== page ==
A year later, Vern died, and his 30 acres were acquired by Eugene. Kirk eventually inherited a 20-acre segment of Eugene’s 60 acres. That segment abutted the disputed 18-acre parcel originally given to George. In the early 60s, George and Eugene established the shared boundary of their properties, “[t]o split the farm up to get a boundary line so [George] knew what he owned and what my dad owned,” according to Kirk’s brother, Elloite. George and Eugene decided not to hire a professional surveyor to mark the boundary, and they mistakenly believed that the middle of the county road represented a section line marking the west boundary of George’s 18 acres. George and Eugene took a 100-foot tape measure and some flags and measured 594 feet east from the middle of the county road. They crimped a penny over the barbed wire and tied red flags on the fence at the 594-foot line of both the north and the south ends of the properties. After this, George’s crops were farmed on the west side of the boundary, and Eugene planted his crops on the east side of the boundary. An aerial photograph from the time showed a clear demarcation between the two parcels that appeared to be parallel to the county road from which the boundary had been measured.
In 1965, Kirk removed the barbed wire fence on the south end of the property, but placed a water well next to the property line designated by the crimped penny. After the removal of the fence in 1965, the well was understood by George and Eugene to be the south visual marker for the boundary between their properties. George and Eugene farmed their respective lands with the well on the south end and the crimped penny on the north end of the boundary for 21 years. When George died in 1986, Eugene and Elliotte continued to farm Eugene’s 60-acre parcel, and they also farmed George’s land for his widow, but they maintained the crop boundary line according to the well/stump boundary. When Eugene died three years later, Elliotte continued to farm George’s land and the 20 abutting acres inherited by Kirk, and he still considered the well and the tree stump as boundary markers.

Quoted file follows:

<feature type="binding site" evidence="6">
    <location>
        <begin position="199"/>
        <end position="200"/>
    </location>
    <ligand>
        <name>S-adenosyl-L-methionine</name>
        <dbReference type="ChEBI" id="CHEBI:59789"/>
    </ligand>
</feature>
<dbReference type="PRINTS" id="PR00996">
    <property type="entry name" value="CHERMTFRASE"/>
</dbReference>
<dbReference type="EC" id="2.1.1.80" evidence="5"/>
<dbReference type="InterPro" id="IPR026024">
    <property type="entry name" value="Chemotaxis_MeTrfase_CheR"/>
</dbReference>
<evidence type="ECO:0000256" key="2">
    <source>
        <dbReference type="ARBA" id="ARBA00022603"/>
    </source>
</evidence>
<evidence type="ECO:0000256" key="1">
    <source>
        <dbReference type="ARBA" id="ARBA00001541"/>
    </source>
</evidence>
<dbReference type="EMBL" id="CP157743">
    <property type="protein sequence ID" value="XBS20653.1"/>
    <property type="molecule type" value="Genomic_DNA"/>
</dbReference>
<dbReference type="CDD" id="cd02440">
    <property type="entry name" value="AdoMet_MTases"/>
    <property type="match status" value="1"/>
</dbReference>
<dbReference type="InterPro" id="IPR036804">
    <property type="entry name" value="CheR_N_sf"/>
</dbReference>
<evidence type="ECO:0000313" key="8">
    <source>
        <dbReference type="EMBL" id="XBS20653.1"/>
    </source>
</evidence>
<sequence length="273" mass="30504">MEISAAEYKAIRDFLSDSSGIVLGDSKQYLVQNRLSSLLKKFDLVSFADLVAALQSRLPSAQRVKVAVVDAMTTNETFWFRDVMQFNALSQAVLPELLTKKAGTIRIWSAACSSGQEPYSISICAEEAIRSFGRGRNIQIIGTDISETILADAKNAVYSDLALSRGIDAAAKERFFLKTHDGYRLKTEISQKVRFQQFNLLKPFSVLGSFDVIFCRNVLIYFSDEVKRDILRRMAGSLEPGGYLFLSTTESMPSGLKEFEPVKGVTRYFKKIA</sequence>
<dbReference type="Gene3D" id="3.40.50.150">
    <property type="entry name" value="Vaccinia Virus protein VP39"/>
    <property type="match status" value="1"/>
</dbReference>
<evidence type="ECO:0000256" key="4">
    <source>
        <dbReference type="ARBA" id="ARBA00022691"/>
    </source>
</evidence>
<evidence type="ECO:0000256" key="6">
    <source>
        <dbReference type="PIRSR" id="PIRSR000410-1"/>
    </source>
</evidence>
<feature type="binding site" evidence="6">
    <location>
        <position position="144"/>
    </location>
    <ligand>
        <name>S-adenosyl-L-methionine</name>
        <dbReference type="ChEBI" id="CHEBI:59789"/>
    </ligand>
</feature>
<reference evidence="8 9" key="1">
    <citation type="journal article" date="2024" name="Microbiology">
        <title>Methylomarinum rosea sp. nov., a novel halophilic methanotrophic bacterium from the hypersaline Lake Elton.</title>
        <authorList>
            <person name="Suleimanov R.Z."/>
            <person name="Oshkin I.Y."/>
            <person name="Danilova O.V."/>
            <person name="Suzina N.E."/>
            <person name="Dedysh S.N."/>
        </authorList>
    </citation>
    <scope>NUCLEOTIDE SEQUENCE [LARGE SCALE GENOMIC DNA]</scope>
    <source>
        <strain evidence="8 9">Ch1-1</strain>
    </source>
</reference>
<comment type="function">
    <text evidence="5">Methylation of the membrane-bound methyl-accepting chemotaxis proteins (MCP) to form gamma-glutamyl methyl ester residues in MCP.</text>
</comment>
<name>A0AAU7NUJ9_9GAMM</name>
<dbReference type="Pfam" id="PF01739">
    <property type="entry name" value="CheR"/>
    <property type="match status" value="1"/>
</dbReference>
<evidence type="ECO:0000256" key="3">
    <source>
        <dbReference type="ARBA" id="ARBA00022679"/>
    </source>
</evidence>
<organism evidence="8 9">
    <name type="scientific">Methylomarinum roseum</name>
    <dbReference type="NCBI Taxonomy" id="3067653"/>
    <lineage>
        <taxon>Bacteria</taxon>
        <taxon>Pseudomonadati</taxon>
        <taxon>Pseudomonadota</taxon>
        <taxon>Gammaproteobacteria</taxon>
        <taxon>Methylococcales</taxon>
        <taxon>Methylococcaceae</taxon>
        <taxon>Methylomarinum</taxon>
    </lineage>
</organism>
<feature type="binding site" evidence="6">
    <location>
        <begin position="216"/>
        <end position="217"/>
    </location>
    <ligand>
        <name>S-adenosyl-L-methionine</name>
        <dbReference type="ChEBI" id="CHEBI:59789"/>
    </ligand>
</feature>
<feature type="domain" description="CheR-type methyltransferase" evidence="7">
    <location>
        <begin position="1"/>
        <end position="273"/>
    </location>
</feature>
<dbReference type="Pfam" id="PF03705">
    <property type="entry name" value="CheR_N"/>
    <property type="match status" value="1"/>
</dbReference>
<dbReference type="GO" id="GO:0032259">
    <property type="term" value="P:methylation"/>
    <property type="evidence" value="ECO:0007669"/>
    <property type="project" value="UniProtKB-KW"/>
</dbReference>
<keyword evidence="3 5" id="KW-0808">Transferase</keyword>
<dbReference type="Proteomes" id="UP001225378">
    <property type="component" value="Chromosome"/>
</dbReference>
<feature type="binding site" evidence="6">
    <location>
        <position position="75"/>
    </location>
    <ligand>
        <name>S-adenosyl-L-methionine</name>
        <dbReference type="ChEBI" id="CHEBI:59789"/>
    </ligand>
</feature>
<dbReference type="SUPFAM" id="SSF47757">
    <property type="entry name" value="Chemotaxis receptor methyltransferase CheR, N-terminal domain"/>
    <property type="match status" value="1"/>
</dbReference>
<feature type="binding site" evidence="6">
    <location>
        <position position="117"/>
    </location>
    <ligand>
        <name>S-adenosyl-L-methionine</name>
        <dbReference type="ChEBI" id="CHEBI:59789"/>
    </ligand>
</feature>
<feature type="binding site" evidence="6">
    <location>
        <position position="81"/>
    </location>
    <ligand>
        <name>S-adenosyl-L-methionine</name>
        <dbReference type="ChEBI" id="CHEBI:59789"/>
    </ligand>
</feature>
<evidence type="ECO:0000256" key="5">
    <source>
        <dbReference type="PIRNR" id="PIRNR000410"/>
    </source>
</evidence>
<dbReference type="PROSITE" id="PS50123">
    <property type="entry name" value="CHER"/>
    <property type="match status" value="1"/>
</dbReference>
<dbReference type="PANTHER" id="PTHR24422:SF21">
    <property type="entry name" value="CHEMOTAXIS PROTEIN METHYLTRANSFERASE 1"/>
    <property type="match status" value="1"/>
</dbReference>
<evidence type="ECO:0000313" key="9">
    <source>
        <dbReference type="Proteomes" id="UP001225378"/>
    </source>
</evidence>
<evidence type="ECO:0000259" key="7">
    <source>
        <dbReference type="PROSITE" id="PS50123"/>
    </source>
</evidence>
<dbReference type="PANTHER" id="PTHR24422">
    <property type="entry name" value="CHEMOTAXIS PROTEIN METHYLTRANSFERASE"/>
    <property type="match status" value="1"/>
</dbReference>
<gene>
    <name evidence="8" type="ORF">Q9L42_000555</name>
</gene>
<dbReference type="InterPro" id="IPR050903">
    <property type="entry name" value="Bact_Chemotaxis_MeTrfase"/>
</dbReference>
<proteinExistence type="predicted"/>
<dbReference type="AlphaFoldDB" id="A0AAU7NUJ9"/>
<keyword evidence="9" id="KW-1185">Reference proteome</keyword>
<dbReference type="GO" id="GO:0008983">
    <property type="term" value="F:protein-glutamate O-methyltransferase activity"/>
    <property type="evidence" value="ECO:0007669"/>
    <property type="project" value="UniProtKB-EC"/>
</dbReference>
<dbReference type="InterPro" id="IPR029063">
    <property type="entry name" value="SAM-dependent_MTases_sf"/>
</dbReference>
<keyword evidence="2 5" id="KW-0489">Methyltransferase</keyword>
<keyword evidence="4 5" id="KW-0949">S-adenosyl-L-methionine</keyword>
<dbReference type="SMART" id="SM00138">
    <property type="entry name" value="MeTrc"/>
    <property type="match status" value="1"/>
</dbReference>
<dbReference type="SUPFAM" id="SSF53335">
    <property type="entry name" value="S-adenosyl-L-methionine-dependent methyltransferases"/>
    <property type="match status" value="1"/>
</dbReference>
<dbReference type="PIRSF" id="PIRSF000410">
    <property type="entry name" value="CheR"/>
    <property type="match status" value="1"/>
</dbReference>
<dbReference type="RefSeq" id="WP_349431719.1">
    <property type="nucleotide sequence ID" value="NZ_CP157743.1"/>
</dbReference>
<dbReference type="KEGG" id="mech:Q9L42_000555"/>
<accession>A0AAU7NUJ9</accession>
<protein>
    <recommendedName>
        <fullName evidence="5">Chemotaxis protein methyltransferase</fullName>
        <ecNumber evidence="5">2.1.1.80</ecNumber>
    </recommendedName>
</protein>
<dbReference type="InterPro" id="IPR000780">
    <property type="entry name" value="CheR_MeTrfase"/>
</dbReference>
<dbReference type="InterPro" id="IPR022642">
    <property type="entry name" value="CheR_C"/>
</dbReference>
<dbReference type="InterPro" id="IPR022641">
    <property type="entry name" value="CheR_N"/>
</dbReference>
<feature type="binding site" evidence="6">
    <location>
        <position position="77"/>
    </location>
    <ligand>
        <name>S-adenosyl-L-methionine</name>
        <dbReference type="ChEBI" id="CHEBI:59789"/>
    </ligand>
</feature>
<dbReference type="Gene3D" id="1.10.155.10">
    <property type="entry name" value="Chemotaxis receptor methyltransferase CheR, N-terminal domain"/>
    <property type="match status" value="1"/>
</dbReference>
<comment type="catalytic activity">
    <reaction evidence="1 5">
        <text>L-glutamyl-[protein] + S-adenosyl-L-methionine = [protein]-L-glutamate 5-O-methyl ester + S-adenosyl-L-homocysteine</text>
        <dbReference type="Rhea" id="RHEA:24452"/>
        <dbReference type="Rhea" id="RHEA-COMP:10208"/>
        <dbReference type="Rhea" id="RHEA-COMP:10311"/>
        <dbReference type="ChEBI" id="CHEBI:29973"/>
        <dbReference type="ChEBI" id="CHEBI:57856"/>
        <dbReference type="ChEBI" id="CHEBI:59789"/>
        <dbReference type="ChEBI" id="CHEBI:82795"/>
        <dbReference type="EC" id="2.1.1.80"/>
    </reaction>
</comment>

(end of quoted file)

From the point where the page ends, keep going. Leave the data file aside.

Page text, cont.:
Aaron Sila bought the 18 acres from George’s widow in 2001. Four years later, he hired a surveyor, who found that the centerline of the county road along the west side of Aaron’s property did not — as George and Eugene had believed — correspond to the section line. Aaron’s surveyor didn’t notice either a stump or a well as visual markers of a boundary line.
Elliotte hired a surveyor, whose survey showed the disputed area as a trapezoid of about .264 of an acre in issue. The trial court found that Aaron owned the disputed parcel, because mutual acquiescence can only fix a boundary that is otherwise unknown. Since the true location of the boundary was set forth in the legal description and was readily ascertainable through conventional surveying techniques, the court concluded it was “known.” The court also rejected Kirk’s adverse possession claim. Kirk appealed.
Held: The trial court’s decision was reversed. The Nebraska Supreme Court held that under the doctrine of mutual recognition and acquiescence, while a boundary may be fixed in accordance with a survey, when a different boundary is shown to have existed between the parties for the 10-year statutory period, it is that boundary line which is determinative and not that of the original survey. The fact that the true boundary might be “knowable” because the deed contains a metes and bounds description that a registered surveyor could have properly marked on the land — but did not — does not preclude the property owners from acquiescing in a boundary that they believe corresponds with the deed’s description.
Here, the two owners knew that the boundary line was merely an approximation of the real boundary. Nevertheless, that fact did not preclude a finding of mutual recognition and acquiescence, so long as the acquiescing parties recognized this approximation as their actual boundary. In order for mutual recognition and acquiescence to operate, there had to be an assent, by words, conduct, or silence, in a line as the boundary.